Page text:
Suspended City - photographs by Michele Nastasi

L’Aquila After the Earthquake of 2009

by eleonora usseglio prinsi
2 Love 1503 Visits

Until 18 April 2013 the Wolk Gallery at MIT School of Architecture + Planning hosts Suspended City : L’Aquila After the Earthquake of 2009 photographs by Michele Nastasi.

On April 6, 2009, a magnitude 6.3 earthquake struck the medieval city of L’Aquila in central Italy. Three hundred people lost their lives and 70,000 were left homeless by the catastrophe, and eighty percent of the historic center of the city was destroyed or damaged. Government response in the months that followed focused on new residential construction to house the thousands of displaced residents. The historic center was cleared of debris and stabilized but remained a “zona rossa”, uninhabited and closed to public access.

L'Aquila, 2010 - Via San Marciano, Via Vigliano; Top: L'Aquila, 2010 - Via Sassa 

L’Aquila had experienced many destructive earthquakes in its nearly 700-year history, and in each instance reconstruction followed the city’s original thirteenth-century plan. The most destructive event, in 1703, resulted in a new fabric of baroque monuments, with few fundamental changes to the medieval urban form. Following the 2009 earthquake, however, rebuilding was stalled by a deep public divide over how the city should be reconstructed and ultimately used.

L'Aquila, 2010 - Piazza Santa Maria di Roio 

Milan photographer Michele Nastasi began working in L’Aquila soon after the earthquake. His photographs record a cityscape of prosthesis: splints, casts, and stays shore-upand stabilize centuries-old structures. These surgical interventions in the fabric have beentechnologically successful even if the patient itself – L’Aquila – still shows no sign of life.Nearly four years after the earthquake, L’Aquila remains caught in a planning impasse, andit appears increasingly unlikely that former residents will be able to resume their livesin the suspended city.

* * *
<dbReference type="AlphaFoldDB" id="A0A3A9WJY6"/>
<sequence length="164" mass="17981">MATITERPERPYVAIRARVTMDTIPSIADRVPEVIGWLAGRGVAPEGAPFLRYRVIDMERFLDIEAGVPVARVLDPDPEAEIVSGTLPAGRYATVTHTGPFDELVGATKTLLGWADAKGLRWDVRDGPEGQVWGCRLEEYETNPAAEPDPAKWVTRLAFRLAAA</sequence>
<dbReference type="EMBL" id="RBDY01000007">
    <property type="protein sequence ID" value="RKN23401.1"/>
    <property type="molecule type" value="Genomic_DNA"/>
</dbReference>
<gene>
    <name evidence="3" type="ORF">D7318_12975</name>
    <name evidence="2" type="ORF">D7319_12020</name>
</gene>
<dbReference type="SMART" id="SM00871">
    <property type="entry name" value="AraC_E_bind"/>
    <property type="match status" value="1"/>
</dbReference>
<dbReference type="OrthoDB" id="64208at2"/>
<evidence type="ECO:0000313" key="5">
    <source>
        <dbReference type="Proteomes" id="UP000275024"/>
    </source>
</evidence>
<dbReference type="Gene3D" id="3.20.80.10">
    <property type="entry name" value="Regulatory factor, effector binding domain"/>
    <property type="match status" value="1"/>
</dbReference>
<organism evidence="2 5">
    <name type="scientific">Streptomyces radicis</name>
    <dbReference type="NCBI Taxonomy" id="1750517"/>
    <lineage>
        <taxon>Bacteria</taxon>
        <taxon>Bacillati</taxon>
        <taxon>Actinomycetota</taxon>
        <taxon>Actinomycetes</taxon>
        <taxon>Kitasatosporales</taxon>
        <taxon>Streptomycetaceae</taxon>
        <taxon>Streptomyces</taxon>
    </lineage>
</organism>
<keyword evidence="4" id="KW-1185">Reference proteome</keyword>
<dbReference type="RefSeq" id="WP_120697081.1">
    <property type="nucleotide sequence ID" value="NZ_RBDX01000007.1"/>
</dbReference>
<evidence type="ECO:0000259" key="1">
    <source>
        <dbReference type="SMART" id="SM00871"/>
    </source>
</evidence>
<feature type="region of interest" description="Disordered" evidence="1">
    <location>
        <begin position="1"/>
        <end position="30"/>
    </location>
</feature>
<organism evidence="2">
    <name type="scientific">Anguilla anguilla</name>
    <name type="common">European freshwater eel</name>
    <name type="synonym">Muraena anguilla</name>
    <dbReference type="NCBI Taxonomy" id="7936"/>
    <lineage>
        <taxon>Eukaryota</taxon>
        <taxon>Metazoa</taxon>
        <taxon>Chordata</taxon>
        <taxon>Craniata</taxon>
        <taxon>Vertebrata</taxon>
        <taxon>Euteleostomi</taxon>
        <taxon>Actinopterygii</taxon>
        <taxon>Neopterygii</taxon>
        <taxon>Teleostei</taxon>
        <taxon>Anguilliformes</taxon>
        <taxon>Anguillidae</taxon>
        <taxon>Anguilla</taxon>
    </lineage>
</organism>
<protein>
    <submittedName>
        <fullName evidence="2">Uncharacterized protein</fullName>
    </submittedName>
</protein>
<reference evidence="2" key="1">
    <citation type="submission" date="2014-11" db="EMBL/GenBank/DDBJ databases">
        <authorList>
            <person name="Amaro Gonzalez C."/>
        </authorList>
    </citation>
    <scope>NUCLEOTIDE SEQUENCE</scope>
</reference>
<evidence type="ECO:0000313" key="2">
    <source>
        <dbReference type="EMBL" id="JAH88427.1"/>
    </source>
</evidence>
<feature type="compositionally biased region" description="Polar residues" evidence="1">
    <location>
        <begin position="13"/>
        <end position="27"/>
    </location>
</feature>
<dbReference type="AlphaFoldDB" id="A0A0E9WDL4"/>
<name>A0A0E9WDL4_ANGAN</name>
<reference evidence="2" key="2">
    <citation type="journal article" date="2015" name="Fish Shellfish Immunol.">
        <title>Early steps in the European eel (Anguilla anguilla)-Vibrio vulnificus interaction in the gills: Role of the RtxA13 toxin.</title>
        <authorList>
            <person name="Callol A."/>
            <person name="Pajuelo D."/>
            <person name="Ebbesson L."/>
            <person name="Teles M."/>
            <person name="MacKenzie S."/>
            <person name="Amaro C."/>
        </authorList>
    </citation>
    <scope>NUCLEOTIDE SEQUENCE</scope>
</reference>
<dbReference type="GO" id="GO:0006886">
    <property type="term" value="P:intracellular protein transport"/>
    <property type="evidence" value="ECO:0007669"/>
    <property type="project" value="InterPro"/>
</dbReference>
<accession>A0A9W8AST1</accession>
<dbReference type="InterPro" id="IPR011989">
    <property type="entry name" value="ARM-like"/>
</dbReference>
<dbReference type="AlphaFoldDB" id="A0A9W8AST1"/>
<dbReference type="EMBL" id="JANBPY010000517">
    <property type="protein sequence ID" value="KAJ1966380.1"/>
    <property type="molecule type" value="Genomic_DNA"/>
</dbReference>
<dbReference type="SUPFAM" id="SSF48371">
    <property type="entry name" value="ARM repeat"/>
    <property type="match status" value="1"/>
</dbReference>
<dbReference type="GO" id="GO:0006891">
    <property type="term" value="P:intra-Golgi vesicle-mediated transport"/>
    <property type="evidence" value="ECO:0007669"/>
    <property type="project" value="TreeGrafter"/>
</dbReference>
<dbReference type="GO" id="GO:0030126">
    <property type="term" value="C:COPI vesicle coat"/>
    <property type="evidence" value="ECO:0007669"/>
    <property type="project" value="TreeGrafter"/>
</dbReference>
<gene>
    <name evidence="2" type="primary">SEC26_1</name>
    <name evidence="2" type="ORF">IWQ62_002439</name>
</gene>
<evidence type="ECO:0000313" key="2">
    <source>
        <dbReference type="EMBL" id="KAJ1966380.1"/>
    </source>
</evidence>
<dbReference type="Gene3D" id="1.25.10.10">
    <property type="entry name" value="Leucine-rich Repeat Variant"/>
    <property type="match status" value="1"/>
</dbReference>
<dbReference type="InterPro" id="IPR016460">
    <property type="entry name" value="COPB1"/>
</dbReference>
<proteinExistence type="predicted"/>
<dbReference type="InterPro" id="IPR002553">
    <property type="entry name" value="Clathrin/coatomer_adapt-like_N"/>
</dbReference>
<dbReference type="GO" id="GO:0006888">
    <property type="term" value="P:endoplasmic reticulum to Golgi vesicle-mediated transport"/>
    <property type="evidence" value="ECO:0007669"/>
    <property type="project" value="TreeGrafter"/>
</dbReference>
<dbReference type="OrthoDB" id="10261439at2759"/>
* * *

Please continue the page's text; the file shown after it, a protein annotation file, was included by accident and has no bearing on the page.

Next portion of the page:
L'Aquila, 2010 - Basilica di Collemaggio 

The exhibition represents a good opportunity to reflect on reconstruction after catastrophes. Many times tsunamis, floods and earthquakes completely devastate whole villages and cities giving architects and planners the opportunity to rethink the urban fabric. But what happens if the city is still there, showing the defects of bad conservation practices day in day out? We suddenly find ourselves before another city that almost looks like a superstructure of scaffolding, bearing the weight of the incapacity to manage such magnificent heritage. 

Photos Michele Nastasi, courtesy Archivio Lotus international.

MIT School of Architecture + Planning 
77 Massachusetts Avenue Building 7
Cambridge, MA